Community activist, sociologist and author, it seems like nothing can hold Dr. Auma Obama, founder of Kenya’s “Sauti Kuu” (powerful voices) Foundation, back. But what does it take to bring about positive change? The half-sister of the 44th President of the United States, Barack Obama, presented three characteristics that game-changers share at Julius Baer’s Global Young Partners Reunion in January.
“Poverty is no excuse.”
“Development aid has to be linked to economic development.”
“Once others hear your voice loud and clear, they realize you exist.”
These are only some of the convictions that Dr. Auma Obama has – and she is not afraid to shout them from the rooftops. The passionate community activist was born and raised in Kenya before leaving for Germany, where she completed her doctoral degree in Philosophy at the University of Bayreuth. After returning to Kenya to work for CARE International, the half-sister of Barack Obama established the Sauti Kuu (Powerful Voices) Foundation in 2010.
What makes a change-maker? When did you last inspire someone? When did you last say: “I want to be a better person, I want to do greater things, I want to give my best?” Take some time to reflect on these questions because they are important.
Wealth does not define you. Wealth does not make you a better person. Wealth does not turn you into a lioness or a lion. The formula to achieve this can only be found within yourself. You cannot be passive and complacent. You must take up every challenge that comes your way because every challenge is also an opportunity.
I frequently get invited to events to speak about myself, my foundation and my family. After I have completed my presentation, however, a lot of people approach me and ask, “But what can I do? Where am I in this? I can’t achieve all of these things because I don’t have a big name behind me, I lack of something, etc.” It took me a while to understand that it’s not about me. It takes a certain personality to be a change maker. How you see yourself and how you feel about yourself is crucial. In my opinion, it all boils down to three characteristics:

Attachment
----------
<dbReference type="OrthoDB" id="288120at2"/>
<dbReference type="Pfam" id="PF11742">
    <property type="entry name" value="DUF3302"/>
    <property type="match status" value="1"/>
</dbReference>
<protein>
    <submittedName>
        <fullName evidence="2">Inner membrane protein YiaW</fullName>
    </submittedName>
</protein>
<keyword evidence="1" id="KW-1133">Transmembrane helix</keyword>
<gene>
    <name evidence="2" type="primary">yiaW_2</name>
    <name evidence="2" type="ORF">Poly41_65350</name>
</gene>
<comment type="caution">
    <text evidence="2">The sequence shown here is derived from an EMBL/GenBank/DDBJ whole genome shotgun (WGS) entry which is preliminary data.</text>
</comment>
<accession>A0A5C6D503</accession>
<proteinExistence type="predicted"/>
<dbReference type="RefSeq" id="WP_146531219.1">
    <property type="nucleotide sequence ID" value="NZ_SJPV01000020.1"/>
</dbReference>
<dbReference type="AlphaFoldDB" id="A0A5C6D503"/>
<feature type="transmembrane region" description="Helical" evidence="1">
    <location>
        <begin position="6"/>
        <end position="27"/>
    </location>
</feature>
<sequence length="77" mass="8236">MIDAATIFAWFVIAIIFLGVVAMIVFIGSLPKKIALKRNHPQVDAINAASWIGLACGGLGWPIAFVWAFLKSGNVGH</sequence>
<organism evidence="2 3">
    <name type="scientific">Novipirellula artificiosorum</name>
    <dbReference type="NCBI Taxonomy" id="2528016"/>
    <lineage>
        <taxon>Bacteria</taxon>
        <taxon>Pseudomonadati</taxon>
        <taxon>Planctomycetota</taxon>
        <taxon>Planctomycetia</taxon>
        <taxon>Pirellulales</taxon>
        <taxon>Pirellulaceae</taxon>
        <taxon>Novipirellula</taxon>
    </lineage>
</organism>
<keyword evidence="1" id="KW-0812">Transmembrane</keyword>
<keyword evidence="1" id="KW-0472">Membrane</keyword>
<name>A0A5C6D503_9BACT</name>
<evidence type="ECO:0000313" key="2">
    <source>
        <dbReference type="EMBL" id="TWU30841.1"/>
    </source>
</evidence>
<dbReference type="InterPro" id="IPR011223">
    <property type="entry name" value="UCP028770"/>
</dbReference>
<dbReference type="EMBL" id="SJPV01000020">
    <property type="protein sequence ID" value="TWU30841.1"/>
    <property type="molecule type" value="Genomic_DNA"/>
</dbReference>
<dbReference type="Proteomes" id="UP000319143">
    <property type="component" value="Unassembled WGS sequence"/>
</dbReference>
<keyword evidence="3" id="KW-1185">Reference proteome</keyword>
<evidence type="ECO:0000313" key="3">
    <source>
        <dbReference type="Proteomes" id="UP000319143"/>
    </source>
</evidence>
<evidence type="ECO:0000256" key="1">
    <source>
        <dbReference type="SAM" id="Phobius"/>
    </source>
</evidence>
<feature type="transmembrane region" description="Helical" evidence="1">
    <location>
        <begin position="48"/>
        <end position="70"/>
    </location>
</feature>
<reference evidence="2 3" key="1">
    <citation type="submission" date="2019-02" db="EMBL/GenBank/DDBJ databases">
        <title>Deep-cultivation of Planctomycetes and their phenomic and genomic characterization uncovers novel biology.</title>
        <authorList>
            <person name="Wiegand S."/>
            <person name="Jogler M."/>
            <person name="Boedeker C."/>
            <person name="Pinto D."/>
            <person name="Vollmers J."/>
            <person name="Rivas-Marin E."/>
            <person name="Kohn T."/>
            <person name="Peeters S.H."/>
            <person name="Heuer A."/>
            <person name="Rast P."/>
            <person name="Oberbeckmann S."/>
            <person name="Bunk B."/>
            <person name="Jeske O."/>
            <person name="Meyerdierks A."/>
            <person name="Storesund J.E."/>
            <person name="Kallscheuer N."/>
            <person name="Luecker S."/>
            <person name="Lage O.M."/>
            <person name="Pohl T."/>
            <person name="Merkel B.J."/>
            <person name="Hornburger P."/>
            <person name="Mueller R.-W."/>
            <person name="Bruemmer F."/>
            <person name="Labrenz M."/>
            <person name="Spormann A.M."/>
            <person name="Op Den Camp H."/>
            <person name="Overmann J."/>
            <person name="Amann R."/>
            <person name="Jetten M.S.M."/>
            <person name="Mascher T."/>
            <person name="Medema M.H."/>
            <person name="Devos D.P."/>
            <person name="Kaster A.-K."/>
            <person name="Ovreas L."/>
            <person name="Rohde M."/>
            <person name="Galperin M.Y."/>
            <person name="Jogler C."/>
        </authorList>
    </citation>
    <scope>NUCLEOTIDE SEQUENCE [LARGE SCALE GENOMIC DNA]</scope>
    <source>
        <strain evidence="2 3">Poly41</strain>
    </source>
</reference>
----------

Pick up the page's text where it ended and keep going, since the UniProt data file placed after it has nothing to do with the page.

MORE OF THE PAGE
1. Change-makers dream big Most of us do not even try to change the status quo because we are governed by fear. Change-makers, on the other hand, dream big, are creative and think critically.
Many years ago, my brother Barack visited me in my small one-room apartment. While lying on his camp bed, he told me that he would quit community work to study law. He wanted to enter the American government because he believed that this was the only way to make a change. He was dreaming big.
If I had told Barack at that time that he was not going to make it, he simply would have replied, “Of course I am!” The word impossible does not exist in the vocabulary of these people.
2. Change-makers fail – but do not give up Confidence is another defining attribute of change-makers. They tell themselves “I can do this, even if I’m afraid.” They fight their fear and pick themselves up from the floor, even if they made a mistake or failed. And they fail many times in a row. The difference is that they keep on going and strive for the best. Leonardo da Vinci called this “stubborn application”. “I will do it stubbornly because I’m sure it’s going to happen anyway” was his life motto.
3. Change-makers are human and compassionate Finally, yet most importantly, true leaders carry humanity and compassion in their hearts. They realize that they could be the beggar in the street and never judge a book by its cover. Change-makers know that they are not better than anybody else and that they could not have achieved anything without the help of others.